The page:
Considering Model Parameter Uncertainty in Multi-objective Robust Optimizations: Implications for Decision Making in Multi-sector Dynamical Systems
Jared D. Smith,
Laurence Lin, Julianne D. Quinn, and Lawrence E. Band
Abstract: MultiSector Dynamics studies integrate models from environmental, economic, social and other sectors to describe system behaviors. The resulting models are complex, and calibration can result in many equifinal parameter sets. How sensitive are planning and management objective values and subsequent decisions to such uncertainty in model parameter values? This talk presents a catchment reforestation case study wherein optimal locations and numbers of trees to reduce stormwater volumes depend on the spatial distribution of runoff and streamflow in the catchment. Global sensitivity analysis using decision-relevant metrics is used to inform the selection of parameters to calibrate; however, calibration data are only available at the catchment outlet. Equifinal model parameterizations for the outlet can result in uncertainty in the locations and magnitudes of streamflows across the catchment, which can lead to different optimal reforestation locations for different parameterizations. Multi-objective robust optimization (MORO) has been proposed to discover reforestation designs that are robust to such parametric model uncertainty. However, it has not been shown that this actually results in better decisions than optimizing to a single, most likely parameter set, which would be less computationally expensive. This talk evaluates the value of considering parametric uncertainty in designing robust water systems despite the additional computational cost. Implications for robust decision making in multi-sector dynamical systems are postulated to stir discussion within the community.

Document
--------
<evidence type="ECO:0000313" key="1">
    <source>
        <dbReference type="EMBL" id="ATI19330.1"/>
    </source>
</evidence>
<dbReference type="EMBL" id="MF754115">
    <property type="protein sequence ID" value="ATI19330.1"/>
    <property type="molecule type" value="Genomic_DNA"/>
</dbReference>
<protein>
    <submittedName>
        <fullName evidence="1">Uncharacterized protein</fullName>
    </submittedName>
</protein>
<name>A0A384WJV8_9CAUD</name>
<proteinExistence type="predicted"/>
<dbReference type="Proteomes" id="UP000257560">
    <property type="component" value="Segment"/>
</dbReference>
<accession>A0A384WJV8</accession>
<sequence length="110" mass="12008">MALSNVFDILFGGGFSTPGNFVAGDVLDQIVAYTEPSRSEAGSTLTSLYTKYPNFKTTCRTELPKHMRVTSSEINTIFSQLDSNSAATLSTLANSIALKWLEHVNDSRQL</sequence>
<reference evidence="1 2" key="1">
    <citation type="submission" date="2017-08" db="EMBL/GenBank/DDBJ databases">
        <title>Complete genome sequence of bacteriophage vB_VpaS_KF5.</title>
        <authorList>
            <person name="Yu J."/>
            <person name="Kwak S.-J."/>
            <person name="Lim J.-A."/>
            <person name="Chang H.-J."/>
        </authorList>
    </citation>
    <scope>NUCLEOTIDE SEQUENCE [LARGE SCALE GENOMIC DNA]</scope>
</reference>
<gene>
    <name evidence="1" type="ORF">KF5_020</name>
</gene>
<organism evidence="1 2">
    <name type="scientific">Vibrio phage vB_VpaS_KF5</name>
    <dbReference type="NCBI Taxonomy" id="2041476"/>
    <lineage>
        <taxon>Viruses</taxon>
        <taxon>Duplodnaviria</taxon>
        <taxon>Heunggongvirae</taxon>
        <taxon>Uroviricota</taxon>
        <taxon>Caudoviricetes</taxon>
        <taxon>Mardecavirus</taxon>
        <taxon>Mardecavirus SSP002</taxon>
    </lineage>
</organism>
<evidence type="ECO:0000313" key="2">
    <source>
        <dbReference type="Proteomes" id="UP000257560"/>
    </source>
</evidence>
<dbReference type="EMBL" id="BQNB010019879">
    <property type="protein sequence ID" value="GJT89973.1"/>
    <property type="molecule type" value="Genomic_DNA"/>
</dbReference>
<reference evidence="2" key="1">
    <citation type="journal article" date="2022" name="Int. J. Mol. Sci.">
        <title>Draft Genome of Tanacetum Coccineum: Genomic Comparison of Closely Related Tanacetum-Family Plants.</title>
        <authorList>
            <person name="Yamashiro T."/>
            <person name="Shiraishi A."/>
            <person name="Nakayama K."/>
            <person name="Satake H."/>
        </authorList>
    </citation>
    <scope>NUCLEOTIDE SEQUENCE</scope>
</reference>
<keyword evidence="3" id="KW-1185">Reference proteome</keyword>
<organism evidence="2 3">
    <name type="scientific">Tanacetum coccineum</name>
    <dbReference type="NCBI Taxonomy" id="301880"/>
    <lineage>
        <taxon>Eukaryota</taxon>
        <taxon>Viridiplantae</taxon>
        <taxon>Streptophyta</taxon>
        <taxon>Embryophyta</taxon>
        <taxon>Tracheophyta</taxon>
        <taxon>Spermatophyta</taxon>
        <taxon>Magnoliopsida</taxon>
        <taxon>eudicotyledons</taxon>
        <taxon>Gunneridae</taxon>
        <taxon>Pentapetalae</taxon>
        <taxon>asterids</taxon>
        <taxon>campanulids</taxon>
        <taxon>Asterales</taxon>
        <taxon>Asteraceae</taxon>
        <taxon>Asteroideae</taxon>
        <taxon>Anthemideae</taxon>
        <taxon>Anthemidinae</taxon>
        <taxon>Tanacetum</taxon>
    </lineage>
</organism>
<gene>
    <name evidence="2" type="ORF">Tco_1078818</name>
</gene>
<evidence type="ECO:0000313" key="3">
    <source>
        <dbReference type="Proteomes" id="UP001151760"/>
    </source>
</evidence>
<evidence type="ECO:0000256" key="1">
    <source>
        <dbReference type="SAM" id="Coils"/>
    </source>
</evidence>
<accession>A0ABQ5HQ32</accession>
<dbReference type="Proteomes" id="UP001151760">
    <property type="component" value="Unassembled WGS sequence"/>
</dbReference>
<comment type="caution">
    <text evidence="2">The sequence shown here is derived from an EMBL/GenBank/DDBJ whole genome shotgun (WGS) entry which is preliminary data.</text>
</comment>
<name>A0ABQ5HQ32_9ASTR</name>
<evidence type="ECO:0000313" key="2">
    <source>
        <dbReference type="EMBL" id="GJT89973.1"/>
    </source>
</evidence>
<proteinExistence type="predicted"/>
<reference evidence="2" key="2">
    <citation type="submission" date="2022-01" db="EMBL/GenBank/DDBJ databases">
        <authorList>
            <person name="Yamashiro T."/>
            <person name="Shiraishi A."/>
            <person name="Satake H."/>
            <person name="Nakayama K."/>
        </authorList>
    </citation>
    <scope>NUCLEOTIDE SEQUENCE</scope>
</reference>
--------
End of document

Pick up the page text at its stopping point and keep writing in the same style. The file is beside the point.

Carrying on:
Biography: Jared Smith is a Postdoctoral Research Associate in Engineering Systems and Environment at the University of Virginia. His research focuses on coupling physical and mathematical models with statistical analyses to inform planning and management decisions for environmental, earth-energy, and water resources systems. This talk will present Jared’s current research on discovering green infrastructure portfolios that are optimized to be robust to uncertainty in Bayesian-calibrated watershed model parameter values. Previous work has addressed the feasibility of direct-use of geothermal energy for the district heating systems of the Cornell University and West Virginia University campuses.